Heh heh: Uranus!
No other celestial body has been so generous to the English language in terms of puns as Uranus, owing to its pronunciation. But you’ve probably noticed that there are two common pronunciations: Uranus (/jʊərənəs/, emphasis on the first syllable), and Uranus (/jʊreənəs/, emphasis on the second syllable: look, this is the one that sounds like your anus). Which one is correct? Continue reading
I don’t have enough time to finish this project!
What time is it?
I’ve been to France four times.
Three times two is six.
Those four sentences are all pretty simple, aren’t they? They’re the kind of sentences you might use in everyday situations without thinking about them. But look more closely at that word they all have in common: time. Continue reading
This morning I passed a touristy apron at a stall here in Palermo. It featured a map of Italy with different regional types of pasta. I spotted the word reginetta (beauty queen/young queen). I’d never seen the word before, but assumed it was a diminuitive form of regina (queen), as the suffix -etta is often used as a (usually) feminine diminuitive form in Italian.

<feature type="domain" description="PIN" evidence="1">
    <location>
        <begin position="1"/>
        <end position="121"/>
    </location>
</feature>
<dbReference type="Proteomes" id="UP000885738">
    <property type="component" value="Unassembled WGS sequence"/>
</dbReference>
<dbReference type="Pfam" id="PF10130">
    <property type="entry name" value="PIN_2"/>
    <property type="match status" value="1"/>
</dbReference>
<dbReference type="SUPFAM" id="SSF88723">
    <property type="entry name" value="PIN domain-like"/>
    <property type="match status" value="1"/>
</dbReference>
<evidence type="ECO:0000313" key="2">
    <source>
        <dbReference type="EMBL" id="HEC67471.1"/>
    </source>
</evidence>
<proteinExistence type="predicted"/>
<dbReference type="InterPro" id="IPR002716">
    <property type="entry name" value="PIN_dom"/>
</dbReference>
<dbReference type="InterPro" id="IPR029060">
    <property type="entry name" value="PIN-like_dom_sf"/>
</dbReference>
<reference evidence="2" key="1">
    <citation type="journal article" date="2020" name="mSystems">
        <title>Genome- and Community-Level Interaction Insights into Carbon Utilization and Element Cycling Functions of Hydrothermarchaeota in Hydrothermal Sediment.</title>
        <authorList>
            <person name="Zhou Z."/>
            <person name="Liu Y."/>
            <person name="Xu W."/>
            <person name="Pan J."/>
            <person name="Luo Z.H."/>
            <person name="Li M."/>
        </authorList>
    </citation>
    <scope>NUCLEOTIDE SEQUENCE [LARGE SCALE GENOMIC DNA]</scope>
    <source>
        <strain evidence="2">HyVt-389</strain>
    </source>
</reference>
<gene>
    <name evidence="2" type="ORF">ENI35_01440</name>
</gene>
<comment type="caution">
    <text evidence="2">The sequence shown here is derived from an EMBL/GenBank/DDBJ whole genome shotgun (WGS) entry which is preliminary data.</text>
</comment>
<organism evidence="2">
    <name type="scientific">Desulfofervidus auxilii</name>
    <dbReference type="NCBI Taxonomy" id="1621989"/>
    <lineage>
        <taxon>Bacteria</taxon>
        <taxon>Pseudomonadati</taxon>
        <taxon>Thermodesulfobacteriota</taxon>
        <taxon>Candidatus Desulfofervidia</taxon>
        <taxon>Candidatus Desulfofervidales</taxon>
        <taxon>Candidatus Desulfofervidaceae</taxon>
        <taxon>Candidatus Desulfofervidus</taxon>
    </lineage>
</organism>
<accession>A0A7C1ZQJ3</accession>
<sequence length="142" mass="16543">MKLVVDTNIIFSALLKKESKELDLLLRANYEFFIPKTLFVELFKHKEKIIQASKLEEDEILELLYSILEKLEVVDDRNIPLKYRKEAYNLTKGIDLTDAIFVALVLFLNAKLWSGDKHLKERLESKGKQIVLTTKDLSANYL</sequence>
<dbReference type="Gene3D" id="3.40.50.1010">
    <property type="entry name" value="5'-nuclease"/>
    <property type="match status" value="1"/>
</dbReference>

Just like the -ette suffix in English, borrowed from French, and found in words like cigarette, etiquette, majorette, among many others. Just after seeing reginetta though, a particularly interesting example came to mind: coquette. Continue reading
I came across an interesting false friend recently, when a student referred to a person as genial. Now, this might seem fine to me, but is was clear from the context that a word like brilliant would have been more appropriate. How can we explain this seemingly strange error, confusing two such obviously different words? Continue reading
It’s not at all uncommon to come across homonyms in English: words that are spelled and pronounced identically, but have entirely different meanings. Today though, I thought for the first time about a rather curious example of this: light. Continue reading
The word adamant (unwilling to change one’s opinion, certain in one’s belief) is a very interesting word. And if you read Greek mythology, fantasy literature, and/or comic books, you might know why… Continue reading
You’ve probably noticed this phrase (and of course you hate to see it) online in the last year or so, particularly on Twitter. I’ve got no patricularly strong feelings about the expression itself, but it has made me think a lot about how language spreads, and how that’s changed recently. Continue reading